The author Neil Gaiman once said that if someone tells you your book isn't working, they're almost always right, but when they tell you why it isn't working, they're almost always wrong. The same surely holds true in politics.
There will be plenty of wise sages right now offering unsolicited advice to Mary Lou McDonald about why Sinn Fein did so badly at the local and European elections. She herself says: "I'm determined that we will learn the lessons."
But what are those lessons? Clearly something went terribly wrong, but it's actually quite hard to pinpoint what that was.
In fact, the most honest assessment of what happened may have come from Matt Carthy, who did retain his seat as MEP for Midlands North-West, and who, when asked for an explanation of the party's poor performance elsewhere, said: "I really, really don't know."
It was easy when Gerry Adams was leader. Every setback could be put down to the smell of sulphur which he carried over with him from the Troubles. These days, analysts will have to struggle harder to find reasons why so many of the party's former representatives at council and European level are now "resting" between engagements, as unemployed actors say.
It has even been suggested in some quarters the Greens' support for a carbon tax, while Sinn Fein is against one, was crucial to the result - which would be very convenient, if the Greens hadn't polled a measly 5.5pc in the locals. It's hard to argue on those figures that the country is crying out for a tax on greenhouse gases.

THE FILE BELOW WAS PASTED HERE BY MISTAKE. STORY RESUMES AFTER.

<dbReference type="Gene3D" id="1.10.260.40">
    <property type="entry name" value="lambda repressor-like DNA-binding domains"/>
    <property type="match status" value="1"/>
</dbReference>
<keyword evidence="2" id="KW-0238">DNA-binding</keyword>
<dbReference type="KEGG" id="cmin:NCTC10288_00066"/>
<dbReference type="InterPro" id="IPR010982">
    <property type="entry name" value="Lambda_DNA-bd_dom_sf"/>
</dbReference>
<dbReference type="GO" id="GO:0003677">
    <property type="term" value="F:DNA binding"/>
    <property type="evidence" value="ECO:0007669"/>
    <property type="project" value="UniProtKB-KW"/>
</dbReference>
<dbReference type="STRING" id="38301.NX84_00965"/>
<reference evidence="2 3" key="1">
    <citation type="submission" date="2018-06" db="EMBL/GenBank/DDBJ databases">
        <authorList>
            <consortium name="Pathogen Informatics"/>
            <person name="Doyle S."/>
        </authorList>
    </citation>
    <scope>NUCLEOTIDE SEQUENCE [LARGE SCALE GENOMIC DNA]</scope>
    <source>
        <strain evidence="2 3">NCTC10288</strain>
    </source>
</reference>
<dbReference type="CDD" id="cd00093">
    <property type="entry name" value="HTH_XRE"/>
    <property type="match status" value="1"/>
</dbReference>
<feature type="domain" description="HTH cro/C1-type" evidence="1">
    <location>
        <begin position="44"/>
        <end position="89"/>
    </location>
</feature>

It shows how important early impressions can be. Initial exit polls showed the Greens polling magnificently and that story stuck, even as party leader Eamon Ryan's boast about having a 50/1 bet on Saoirse McHugh becoming MEP for Midlands North-West became a cautionary tale about the perils of reckless gambling.
Where it did occur, surely what the rise in Green support shows again is that it's crucial to be transfer-friendly. No one minds transferring to the Greens, because most people think, wrongly, that it's like voting for Santa Claus.
Sinn Fein remains transfer-toxic, partly because Mary Lou, who rode in as the great white hope to decontaminate their terrorist legacy, bottled the challenge but seemed to hope it wouldn't be noticed.